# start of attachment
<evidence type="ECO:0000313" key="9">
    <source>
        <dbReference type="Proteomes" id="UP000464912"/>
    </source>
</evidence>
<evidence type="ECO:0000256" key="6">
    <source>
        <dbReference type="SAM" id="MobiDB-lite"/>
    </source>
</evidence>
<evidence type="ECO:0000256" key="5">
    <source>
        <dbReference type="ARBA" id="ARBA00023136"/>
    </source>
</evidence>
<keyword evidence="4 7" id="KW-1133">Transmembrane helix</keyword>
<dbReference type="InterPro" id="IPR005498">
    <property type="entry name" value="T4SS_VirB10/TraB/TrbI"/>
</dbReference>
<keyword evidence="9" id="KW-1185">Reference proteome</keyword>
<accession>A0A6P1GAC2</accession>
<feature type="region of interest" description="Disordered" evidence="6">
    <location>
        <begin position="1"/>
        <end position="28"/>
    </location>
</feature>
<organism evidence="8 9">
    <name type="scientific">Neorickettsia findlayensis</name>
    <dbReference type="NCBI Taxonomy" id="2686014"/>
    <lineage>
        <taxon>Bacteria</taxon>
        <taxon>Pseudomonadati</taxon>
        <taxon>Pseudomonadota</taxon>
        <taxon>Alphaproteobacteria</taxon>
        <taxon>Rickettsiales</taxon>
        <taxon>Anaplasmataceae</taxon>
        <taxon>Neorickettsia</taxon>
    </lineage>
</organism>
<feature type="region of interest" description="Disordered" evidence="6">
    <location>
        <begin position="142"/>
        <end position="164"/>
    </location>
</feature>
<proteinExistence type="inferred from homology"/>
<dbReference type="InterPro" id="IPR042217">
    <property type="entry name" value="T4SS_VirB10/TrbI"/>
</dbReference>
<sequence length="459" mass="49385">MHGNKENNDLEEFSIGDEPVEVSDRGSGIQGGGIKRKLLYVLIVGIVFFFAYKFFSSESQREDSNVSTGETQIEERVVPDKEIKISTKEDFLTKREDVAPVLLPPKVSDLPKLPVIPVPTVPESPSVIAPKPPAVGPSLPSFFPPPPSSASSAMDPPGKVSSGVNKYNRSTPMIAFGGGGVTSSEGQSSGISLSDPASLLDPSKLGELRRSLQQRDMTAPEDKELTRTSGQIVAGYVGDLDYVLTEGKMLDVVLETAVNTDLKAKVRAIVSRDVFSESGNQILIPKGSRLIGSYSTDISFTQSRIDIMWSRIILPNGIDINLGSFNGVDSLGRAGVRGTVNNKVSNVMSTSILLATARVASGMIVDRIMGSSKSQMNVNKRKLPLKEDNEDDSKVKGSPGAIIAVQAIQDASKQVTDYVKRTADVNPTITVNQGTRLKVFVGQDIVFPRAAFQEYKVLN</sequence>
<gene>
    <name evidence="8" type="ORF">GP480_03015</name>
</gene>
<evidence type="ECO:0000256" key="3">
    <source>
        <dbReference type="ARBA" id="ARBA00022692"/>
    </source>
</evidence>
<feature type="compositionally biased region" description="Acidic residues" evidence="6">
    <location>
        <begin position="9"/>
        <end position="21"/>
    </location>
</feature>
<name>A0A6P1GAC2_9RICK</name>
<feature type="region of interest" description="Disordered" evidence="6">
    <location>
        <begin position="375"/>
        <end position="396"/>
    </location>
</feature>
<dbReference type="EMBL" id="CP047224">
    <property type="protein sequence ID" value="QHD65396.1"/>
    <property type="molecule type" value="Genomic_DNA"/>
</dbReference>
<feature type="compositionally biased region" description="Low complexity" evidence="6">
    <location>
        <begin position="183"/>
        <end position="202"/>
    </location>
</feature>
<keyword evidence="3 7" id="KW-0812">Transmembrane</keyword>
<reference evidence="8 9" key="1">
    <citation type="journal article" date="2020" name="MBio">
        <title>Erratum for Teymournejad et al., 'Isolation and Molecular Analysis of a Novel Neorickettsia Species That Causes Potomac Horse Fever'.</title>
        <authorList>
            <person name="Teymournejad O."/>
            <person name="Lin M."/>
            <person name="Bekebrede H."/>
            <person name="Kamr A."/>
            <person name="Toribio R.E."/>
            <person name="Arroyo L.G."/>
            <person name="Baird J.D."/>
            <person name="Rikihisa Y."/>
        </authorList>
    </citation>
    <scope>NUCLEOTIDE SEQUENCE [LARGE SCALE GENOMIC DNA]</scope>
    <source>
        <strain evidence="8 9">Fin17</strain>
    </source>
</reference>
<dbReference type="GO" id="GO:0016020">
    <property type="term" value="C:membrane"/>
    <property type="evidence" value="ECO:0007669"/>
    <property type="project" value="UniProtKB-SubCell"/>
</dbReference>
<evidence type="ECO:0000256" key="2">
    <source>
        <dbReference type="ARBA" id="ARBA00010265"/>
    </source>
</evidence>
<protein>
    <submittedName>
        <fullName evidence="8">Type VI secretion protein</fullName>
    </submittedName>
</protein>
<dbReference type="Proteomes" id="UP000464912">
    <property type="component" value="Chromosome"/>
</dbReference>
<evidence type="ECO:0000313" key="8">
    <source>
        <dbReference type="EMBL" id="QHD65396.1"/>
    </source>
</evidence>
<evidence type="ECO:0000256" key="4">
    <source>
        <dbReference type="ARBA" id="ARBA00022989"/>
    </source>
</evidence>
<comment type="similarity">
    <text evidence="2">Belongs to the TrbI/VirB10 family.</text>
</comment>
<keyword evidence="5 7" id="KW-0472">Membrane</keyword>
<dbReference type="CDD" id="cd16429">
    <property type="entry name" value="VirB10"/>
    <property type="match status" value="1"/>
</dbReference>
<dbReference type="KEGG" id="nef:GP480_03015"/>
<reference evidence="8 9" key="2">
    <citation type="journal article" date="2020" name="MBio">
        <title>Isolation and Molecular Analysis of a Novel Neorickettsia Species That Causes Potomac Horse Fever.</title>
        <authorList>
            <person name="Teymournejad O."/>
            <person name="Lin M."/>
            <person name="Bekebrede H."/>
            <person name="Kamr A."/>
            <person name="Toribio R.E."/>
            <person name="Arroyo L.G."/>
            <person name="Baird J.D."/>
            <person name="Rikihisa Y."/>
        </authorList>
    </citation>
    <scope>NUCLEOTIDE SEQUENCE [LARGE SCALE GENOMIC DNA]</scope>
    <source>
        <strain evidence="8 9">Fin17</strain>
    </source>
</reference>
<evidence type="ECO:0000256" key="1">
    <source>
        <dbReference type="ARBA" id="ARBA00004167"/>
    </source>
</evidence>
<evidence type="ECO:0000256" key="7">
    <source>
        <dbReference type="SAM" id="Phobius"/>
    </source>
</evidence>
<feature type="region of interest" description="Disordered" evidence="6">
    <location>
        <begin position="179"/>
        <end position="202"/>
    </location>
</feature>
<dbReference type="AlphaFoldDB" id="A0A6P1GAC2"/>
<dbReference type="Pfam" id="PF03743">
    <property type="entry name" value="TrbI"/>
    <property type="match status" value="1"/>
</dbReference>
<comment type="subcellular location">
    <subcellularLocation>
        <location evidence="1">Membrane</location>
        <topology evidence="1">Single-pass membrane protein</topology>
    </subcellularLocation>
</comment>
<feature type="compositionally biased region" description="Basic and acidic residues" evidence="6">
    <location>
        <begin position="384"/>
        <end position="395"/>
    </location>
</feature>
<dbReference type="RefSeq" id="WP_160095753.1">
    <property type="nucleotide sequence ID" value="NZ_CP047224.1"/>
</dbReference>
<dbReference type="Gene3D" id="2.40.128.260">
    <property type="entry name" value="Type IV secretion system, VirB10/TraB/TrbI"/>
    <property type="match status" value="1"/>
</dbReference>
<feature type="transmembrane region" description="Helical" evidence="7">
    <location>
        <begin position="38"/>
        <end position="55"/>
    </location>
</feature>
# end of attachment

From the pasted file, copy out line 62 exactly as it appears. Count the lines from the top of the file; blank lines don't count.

        <begin position="9"/>